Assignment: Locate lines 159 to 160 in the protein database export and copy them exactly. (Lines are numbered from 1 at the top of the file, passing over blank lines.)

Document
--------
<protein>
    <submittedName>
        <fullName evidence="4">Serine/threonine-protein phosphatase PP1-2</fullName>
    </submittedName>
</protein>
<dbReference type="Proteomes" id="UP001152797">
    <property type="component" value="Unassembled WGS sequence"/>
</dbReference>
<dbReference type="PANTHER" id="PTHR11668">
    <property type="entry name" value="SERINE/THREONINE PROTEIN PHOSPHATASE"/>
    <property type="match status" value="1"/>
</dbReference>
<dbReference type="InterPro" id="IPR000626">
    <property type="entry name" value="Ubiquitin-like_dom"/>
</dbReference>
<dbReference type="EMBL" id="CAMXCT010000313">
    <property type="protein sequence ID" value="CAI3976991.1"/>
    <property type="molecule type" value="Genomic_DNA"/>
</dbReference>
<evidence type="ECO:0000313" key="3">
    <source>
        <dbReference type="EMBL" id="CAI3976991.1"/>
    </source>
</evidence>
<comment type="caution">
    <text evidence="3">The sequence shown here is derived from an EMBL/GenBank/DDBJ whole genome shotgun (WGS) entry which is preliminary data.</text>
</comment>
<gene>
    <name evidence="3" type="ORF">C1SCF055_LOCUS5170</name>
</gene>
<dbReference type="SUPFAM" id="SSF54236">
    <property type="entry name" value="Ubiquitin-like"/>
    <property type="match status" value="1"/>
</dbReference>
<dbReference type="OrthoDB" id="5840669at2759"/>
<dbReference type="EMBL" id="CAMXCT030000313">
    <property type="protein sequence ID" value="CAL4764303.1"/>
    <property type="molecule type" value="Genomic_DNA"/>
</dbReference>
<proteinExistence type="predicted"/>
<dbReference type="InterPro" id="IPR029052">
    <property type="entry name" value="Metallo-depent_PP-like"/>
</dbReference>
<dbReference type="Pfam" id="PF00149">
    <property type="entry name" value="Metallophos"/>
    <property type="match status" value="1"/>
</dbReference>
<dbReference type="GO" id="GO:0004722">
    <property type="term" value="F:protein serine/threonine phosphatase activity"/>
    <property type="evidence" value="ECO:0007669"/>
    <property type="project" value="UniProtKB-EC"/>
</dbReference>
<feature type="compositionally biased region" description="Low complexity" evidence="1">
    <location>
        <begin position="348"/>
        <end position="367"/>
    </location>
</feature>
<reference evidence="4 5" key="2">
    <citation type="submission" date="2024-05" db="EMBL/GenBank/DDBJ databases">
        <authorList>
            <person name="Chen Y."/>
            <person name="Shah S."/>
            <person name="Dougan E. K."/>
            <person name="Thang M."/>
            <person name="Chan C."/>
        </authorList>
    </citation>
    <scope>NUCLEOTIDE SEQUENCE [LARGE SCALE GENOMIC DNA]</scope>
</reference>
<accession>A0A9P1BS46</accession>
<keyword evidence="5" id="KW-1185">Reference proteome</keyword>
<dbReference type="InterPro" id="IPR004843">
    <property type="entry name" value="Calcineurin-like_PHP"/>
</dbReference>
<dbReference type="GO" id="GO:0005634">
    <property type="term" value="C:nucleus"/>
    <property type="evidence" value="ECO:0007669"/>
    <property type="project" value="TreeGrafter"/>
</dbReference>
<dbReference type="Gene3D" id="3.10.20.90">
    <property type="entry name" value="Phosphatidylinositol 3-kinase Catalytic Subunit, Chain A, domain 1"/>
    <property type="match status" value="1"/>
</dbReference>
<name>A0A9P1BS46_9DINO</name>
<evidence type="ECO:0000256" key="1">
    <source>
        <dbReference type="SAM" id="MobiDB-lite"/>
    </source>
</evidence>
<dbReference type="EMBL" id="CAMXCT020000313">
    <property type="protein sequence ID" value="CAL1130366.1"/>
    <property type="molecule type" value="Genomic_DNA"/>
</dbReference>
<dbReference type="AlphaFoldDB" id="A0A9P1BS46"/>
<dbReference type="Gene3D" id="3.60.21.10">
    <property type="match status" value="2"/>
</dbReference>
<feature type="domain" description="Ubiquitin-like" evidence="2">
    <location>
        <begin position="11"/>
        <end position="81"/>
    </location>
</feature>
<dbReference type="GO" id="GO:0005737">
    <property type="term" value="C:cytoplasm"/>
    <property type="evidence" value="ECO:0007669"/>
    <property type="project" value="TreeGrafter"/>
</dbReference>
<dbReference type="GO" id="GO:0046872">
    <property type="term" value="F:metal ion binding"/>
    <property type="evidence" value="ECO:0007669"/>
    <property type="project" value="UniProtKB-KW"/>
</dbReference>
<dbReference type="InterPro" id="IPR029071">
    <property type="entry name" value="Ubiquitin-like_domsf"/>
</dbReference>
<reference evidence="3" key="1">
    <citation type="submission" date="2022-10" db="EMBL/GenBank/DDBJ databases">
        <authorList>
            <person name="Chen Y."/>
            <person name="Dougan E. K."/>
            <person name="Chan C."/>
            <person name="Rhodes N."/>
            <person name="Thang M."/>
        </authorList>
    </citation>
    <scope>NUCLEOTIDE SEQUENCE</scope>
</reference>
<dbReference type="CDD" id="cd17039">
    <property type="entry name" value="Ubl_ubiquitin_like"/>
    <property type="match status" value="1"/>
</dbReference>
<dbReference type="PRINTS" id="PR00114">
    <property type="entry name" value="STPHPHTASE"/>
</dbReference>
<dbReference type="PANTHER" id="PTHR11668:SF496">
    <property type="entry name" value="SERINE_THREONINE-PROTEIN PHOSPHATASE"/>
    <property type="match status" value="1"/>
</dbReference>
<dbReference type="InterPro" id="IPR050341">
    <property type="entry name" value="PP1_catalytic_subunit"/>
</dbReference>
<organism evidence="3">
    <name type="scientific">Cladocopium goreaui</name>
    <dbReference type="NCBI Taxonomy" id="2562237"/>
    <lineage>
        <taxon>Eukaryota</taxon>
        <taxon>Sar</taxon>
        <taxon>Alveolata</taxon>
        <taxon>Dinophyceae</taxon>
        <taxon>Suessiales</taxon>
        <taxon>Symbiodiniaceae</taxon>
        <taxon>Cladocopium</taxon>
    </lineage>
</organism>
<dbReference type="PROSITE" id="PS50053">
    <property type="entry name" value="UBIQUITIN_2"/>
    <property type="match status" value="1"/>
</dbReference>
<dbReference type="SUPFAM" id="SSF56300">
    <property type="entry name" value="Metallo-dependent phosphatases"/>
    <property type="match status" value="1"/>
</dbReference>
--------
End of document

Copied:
    <property type="match status" value="1"/>
</dbReference>